Columbia reissued it during the recording ban in 1943. Sinatra was on a
fast trajectory to the top himself. He left James to take an offer from
Tommy Dorsey, with whom he recorded more than 90 songs before he left.
The Dorsey years connected him to Axel Stordahl, who would arrange and
conduct the first four Sinatra records under his own name in 1942 and
become his chief musical architect for the next decade. He also made two
movies with Dorsey, Las Vagas Night at Paramount and Ship Ahoy at MGM.
But aside from two pictures with Gene Kelly, Sinatra’s film career would
be of passing interest until the 1950s.

The band singer period ended in September 1942. When Sinatra went out on
as a soloist, it was to join the stock company of vocalists on the
weekly “Lucky Strike Hit Parade.” But there was buzz in the air about
Sinatra, and it burst wide open when in 1943 when he was booked as a
supporting act to Goodman at the Paramount Theater. Goodman introduced
him, turned to kick off his band, and before he could lower his arm
heard an ear-shattering scream of 3,000 mostly female fans explode
behind him. “What they hell is that?” Goodman muttered.

During the bobby-sox years, Sinatra recorded for Columbia and turned out
a steady flow of romantic ballads backed by Stordahl’s tasteful
orchestrations. But nothing as intense as the Sinatra phenomenon of the
’40s could sustain indefinitely. The energy ran out of the Sinatra boom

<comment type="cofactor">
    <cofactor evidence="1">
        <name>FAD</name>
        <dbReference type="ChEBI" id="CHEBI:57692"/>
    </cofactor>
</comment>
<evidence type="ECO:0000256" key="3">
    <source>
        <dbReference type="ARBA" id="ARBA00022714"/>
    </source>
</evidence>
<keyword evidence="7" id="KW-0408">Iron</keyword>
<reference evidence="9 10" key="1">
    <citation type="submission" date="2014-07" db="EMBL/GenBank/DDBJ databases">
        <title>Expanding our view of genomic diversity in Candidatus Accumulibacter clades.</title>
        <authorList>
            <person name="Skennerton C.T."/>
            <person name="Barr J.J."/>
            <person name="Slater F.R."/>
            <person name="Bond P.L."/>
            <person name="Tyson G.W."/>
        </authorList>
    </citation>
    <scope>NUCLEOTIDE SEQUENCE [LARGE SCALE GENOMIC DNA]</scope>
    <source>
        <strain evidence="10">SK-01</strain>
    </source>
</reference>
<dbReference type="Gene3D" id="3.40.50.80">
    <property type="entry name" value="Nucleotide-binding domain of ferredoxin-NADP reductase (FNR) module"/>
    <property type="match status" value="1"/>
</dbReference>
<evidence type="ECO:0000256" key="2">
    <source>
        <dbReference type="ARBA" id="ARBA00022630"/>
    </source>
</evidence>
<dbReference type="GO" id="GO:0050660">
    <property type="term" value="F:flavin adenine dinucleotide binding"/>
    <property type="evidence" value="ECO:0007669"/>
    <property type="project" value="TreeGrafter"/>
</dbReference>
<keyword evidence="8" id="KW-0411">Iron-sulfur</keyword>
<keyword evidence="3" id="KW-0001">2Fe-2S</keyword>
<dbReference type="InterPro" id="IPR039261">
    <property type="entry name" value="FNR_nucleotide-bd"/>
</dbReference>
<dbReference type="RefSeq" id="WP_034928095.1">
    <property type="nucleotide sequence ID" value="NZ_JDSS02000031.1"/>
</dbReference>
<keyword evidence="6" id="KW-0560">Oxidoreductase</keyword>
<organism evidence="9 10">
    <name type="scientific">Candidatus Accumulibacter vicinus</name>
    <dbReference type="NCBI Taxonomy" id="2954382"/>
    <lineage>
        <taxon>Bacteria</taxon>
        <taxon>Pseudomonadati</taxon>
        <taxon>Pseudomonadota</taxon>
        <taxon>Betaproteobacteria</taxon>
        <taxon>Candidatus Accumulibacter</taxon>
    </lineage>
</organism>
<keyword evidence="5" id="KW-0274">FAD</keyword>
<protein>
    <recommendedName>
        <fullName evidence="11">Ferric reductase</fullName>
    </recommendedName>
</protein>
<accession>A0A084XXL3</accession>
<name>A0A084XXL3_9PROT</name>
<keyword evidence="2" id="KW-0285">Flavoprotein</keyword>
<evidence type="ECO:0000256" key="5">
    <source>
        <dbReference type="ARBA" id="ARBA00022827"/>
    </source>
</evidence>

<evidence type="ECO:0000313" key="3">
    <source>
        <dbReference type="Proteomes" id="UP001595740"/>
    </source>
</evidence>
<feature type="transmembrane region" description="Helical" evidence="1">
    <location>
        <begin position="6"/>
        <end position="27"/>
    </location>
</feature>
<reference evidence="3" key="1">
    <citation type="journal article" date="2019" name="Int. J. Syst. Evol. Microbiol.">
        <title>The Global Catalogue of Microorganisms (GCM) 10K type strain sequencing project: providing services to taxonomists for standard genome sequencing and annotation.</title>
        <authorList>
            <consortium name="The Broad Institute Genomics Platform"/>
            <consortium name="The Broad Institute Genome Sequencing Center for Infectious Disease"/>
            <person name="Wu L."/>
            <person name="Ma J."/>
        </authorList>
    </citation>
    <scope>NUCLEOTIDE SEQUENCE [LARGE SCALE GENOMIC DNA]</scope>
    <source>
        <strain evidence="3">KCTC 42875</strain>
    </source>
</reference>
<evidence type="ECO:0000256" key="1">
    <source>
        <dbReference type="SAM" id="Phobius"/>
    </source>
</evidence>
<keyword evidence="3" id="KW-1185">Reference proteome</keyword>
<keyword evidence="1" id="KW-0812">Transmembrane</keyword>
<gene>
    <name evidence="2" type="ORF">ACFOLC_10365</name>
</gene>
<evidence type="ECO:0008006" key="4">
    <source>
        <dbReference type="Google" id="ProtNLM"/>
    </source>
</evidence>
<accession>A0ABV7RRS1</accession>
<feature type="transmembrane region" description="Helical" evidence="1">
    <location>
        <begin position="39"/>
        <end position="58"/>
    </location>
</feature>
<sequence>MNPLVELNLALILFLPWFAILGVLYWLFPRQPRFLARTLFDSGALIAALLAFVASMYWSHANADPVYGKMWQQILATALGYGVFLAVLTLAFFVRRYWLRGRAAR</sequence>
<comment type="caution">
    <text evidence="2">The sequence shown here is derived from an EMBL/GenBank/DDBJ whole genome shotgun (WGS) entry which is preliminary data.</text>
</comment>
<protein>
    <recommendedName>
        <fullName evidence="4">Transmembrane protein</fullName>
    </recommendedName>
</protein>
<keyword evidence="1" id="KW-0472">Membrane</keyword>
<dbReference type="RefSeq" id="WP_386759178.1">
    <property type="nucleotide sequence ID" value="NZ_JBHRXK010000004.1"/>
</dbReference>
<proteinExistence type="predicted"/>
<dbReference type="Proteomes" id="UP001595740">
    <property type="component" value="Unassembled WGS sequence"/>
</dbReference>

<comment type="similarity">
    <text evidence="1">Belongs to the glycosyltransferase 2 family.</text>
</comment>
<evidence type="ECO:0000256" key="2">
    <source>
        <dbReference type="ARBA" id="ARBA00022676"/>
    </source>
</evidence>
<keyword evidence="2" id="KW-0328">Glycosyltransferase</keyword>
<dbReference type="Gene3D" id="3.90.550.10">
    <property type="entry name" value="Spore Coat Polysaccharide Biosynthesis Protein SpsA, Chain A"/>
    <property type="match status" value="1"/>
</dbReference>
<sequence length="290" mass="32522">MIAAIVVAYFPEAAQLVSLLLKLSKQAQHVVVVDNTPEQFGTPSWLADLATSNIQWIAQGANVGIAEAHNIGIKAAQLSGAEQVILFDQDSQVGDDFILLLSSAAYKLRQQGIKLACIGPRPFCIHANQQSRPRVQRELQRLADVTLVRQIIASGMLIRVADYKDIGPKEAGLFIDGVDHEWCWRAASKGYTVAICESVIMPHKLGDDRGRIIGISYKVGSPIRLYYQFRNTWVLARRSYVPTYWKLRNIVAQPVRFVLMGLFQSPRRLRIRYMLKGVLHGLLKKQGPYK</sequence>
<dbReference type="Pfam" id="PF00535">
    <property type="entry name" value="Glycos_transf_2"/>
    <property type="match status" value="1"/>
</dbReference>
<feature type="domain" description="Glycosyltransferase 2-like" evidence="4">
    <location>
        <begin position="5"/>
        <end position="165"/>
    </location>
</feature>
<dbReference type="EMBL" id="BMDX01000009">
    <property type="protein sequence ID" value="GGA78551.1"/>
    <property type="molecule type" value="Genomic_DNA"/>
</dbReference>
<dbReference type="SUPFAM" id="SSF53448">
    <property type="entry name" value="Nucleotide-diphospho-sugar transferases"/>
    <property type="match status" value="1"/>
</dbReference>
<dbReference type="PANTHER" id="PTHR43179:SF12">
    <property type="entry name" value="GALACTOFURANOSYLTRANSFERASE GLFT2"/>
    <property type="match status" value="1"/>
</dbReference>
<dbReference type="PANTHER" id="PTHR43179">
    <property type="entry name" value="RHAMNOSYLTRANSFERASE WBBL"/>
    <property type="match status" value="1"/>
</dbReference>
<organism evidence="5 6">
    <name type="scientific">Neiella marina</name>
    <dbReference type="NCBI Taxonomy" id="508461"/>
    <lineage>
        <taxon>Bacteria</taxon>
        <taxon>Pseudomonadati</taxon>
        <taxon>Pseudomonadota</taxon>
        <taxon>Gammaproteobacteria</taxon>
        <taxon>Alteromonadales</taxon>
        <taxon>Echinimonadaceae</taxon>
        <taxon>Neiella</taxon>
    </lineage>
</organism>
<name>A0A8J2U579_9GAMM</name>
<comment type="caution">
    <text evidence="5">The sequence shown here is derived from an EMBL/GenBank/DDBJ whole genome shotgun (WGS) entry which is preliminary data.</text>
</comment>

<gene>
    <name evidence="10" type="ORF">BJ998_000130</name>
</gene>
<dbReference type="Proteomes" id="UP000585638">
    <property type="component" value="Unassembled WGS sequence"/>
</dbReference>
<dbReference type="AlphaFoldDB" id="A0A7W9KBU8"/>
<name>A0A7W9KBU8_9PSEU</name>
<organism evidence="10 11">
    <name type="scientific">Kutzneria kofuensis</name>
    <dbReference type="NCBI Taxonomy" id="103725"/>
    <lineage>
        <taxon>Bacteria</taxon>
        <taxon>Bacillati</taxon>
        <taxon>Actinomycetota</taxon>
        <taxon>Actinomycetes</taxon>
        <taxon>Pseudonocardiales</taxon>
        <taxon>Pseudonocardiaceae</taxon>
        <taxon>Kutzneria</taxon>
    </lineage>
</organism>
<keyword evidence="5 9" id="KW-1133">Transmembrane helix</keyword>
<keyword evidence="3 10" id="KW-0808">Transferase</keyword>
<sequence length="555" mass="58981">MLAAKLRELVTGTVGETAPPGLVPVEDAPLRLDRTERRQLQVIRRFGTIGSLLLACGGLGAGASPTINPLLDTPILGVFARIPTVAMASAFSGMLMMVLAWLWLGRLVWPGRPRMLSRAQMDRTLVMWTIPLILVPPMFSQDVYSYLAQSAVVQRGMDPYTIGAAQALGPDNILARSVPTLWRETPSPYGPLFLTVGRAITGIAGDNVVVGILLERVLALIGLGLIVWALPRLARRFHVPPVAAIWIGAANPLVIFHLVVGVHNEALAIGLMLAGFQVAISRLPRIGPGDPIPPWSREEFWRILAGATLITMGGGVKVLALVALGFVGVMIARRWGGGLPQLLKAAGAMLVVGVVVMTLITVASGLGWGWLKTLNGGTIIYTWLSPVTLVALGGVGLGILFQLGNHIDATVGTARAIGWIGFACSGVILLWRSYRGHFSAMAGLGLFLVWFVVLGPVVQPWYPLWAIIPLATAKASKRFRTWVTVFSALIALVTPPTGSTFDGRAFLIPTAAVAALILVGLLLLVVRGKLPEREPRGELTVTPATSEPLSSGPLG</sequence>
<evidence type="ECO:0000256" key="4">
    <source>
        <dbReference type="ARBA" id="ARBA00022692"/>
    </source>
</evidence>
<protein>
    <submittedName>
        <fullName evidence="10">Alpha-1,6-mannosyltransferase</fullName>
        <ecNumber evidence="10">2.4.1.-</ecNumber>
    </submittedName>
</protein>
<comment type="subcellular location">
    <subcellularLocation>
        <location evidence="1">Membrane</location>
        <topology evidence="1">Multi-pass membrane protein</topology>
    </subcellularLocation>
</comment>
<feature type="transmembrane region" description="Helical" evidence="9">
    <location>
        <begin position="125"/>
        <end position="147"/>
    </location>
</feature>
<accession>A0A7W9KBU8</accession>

and by the 1952, it is said, he was washed up.

With the ’40s behind him, however, the stage was set for his golden age.
Capitol Records signed him up and concentrated on marketing him to young
adults through carefully planned long playing albums organized around a
mood, an idea, a feeling, a concept. In the Wee Small Hours, crafted by
Nelson Riddle, became the matrix for his recording career from then on.
Among the ballad albums, All Alone, arranged by Gordon Jenkins in 1962,
stands in a class by itself for its stark sense of melancholy.

After Wee Small Hours, Sinatra turned to develop a side of his musical
personality that had never been exploited — the swinging Sinatra doing
upbeat tempos against jazz-styled big band charts that caught some of
the feeling that the new Count Basie band was generating on the
instrumental side.

The albums and a string of successful films took Sinatra into the ’60s
at the top of his fame and form. He played the Newport Jazz Festival in
the ’60s, recorded with the Basie and Ellington, and played the Chairman
to a colorful Clan that included Dean Martin, Sammy Davis and other
chums. Talent was the admission ticket.

Yet, the force of youth movement and rock music in the late ’60s and
early ’70s seemed to shake his own confidence in his own hipness, and he
tried to embrace some of the new material. But after a period of
retirement and a few false starts in the recording studio, he returned
to form doing the kind of music that told stories worth telling. In the
’90s his stubbornness paid off. The youth icons of the ’60s and ’70s
finally came to him to sing his song on his terms. Duets may have
received mixed critical reaction, but once again Sinatra was king of the
hill, scoring the largest album sales of his career.

Sinatra received the Kennedy Center Honors in 1983. He died May 14,
1998, at the age of 82.

In 1998, Sinatra was elected by the Readers into the Down Beat Hall of